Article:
In between teaching, Michael has manage to combine not only his experiences during his service and deployments to Afghanistan, but his love of writing, to create, write, and have the PLANETSIDE series published. Today he joins us to talk about that journey and what went into becoming a full time author.
To start with, would you like to tell us a little bit about yourself?
I started writing late in life—in my 40s. I’d wanted to be a writer since my late teens, but that was more in theory. I liked the idea of being a writer. But I never did anything about it. I cut myself a bit of a break about that, since I was pretty busy being an army officer. But I started thinking about it more, and I started writing some really bad fantasy. The thing is, I didn’t know how to write. But I read a ton of books, and how hard can writing one be, right? This culminated with me sending a very much not good manuscript out to a bunch of agents and getting a lot of quick rejections. And right about then I discovered this writing contest called Pitch Wars. So I entered. And even before they picked their winners, I’d already learned that I wouldn’t be one. Because for the first time I had met some other writers and let them read my book. That’s right…I entered Pitch Wars with a book that nobody had ever seen but me.
Spoiler: I didn’t get selected. But I did meet some great critique partners, and I learned a lot about what I was doing wrong. So I started studying. Specifically, I studied plot structure. And I started doing critique for other people, and in doing that, I started to see what they were doing wrong, and more important, I was having to explain to them not only that it was off, but why. And learning to do that helped me figure out my own writing. It was a very cool time for me, as a lot of the people I worked with now have books sitting on my shelf.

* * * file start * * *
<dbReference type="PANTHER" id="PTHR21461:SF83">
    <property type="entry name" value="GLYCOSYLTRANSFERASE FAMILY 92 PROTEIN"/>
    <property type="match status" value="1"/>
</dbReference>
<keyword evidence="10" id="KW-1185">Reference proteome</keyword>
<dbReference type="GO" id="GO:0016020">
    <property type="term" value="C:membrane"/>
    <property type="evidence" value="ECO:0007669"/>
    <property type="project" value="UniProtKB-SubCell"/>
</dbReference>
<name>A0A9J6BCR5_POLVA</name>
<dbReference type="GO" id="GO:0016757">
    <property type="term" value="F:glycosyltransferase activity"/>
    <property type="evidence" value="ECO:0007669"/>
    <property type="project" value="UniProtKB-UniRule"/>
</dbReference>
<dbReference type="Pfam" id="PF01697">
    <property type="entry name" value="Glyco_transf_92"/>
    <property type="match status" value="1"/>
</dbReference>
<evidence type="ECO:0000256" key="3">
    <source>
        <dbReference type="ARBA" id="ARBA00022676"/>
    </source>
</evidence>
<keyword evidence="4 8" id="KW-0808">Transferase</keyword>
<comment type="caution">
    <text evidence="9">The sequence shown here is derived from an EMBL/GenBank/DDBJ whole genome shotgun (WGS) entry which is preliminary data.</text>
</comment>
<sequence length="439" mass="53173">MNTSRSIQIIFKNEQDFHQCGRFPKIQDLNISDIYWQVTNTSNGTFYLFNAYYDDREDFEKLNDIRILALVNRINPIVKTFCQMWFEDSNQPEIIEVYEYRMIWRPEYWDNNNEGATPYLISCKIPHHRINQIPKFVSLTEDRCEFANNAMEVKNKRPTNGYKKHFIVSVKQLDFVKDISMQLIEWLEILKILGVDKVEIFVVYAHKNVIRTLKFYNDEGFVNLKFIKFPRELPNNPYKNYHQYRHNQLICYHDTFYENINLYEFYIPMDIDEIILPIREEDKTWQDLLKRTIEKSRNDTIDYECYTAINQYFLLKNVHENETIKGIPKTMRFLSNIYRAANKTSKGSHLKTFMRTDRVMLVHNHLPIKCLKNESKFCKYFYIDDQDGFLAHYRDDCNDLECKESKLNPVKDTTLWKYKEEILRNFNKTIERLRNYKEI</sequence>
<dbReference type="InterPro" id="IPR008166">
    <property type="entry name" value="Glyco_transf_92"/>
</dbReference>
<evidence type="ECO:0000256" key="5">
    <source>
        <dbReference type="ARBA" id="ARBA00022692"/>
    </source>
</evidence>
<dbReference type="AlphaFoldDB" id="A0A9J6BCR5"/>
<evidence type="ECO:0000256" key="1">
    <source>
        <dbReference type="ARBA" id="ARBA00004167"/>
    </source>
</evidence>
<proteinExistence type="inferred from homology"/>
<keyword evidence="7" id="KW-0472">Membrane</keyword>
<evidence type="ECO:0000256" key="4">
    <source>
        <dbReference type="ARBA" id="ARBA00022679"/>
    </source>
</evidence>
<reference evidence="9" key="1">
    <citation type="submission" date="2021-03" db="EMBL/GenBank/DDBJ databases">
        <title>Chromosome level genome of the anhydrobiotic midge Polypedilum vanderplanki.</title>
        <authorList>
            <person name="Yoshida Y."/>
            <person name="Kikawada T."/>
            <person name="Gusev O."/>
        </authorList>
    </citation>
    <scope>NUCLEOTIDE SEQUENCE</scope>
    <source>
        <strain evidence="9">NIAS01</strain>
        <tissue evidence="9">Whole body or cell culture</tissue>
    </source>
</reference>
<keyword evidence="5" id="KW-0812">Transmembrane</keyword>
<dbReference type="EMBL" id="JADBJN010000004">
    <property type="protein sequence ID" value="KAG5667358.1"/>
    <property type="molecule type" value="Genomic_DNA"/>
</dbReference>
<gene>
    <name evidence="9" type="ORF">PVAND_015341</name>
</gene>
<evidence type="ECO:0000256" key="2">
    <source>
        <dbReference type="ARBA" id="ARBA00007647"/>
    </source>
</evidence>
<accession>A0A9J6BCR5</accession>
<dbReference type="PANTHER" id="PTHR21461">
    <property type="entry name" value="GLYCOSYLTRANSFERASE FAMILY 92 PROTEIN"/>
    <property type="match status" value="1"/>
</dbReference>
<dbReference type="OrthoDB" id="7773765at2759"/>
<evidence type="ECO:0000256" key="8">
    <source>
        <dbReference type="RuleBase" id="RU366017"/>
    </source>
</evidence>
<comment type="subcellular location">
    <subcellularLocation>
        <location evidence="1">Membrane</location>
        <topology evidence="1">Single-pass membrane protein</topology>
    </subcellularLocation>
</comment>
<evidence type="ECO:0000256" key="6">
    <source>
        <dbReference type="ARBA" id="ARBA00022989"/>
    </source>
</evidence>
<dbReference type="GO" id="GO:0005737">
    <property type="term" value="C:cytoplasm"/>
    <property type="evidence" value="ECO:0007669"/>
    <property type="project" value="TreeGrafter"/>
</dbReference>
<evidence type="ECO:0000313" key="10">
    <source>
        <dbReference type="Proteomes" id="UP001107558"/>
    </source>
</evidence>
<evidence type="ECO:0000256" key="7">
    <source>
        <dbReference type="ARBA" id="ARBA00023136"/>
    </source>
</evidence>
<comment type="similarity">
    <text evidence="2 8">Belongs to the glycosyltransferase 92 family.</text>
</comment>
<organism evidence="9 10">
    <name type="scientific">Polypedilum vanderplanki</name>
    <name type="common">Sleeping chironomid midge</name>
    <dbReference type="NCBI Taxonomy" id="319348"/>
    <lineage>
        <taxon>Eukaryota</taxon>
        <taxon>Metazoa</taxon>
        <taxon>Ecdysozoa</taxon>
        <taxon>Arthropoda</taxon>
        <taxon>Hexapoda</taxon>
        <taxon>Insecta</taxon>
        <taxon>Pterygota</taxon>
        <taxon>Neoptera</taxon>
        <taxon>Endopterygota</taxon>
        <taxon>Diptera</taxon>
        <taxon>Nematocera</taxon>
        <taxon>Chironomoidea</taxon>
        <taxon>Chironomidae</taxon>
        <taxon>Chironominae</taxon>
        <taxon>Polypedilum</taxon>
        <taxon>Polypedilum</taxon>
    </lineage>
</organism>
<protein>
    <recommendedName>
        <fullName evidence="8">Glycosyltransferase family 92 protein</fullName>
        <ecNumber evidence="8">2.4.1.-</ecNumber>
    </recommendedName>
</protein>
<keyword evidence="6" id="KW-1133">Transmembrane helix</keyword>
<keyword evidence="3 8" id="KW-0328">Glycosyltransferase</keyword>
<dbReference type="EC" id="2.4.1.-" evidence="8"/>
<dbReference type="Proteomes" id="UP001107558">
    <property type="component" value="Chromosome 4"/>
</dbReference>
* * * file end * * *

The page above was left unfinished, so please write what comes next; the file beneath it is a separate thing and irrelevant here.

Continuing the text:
What drew you to writing military SF as opposed to say, military-style thrillers?
I never really set out to write science fiction. At the time, I was reading more fantasy than SF, and saw myself in that space. But then I had the idea for PLANETSIDE, and it kind of took off from there. I started writing PLANETSIDE in late 2014, just after I got back from Afghanistan, and I had all these ideas that fit into a military story. But I didn’t think I could write it as a military thriller, because to do that, I’d have had to make it too real. And there were a lot of problems with that. First, I couldn’t talk about the real technology without getting arrested. Second, it would be rather problematic for an army colonel to write a commentary on the Afghanistan war. With PLANETSIDE, I could write that commentary on a generic war that I made up using technology that I also made up, which gave me some space to be more honest, I think. Not that PLANETSIDE is a super-preachy book or anything. It’s mostly a missing-person thriller set in a military science fiction environment. But if you look deep, you’ll probably find some thoughts on some real-world things.
What made you decide to write the PLANETSIDE series to begin with?
First off, PLANETSIDE wasn’t ever intended to be a series. I wrote it as a stand alone book. Then my agent sold it in a two-book deal, and I got the contract and book two was in there as being from the same world, with the same characters. And I was like…huh. I guess there’s going to be a sequel. So it was news to me. At the time, I was working on the start of two other books (more on that later). But let me answer the question about what made me decide to write PLANETSIDE. As I mentioned, I had just spent a year in Kandahar, Afghanistan. On that base, there were a bunch of different units with a bunch of different missions, and nobody was really in charge of the whole thing. But everybody was totally professional, and there were a bunch of great leaders and they made it work. But it got me to thinking…what if they weren’t so professional? What if the leader of every individual entity had their own agenda? And that became Cappa Base. So I had the idea for a setting, but nothing else.
The next thing that happened was that I read GONE GIRL, by Gillian Flynn. And in the first chapter, there’s this awesome first-person voice.
Up until then, I saw myself as a third-person writer. But I read that, and it just hit me…I needed to write in first person. I needed to write with voice. So I wrote a couple of short chapters and sent them off to some readers, and they all said “Yes! More!” So I had a setting and a voice, and I just started writing. No plot or anything…you know, that’s not that important.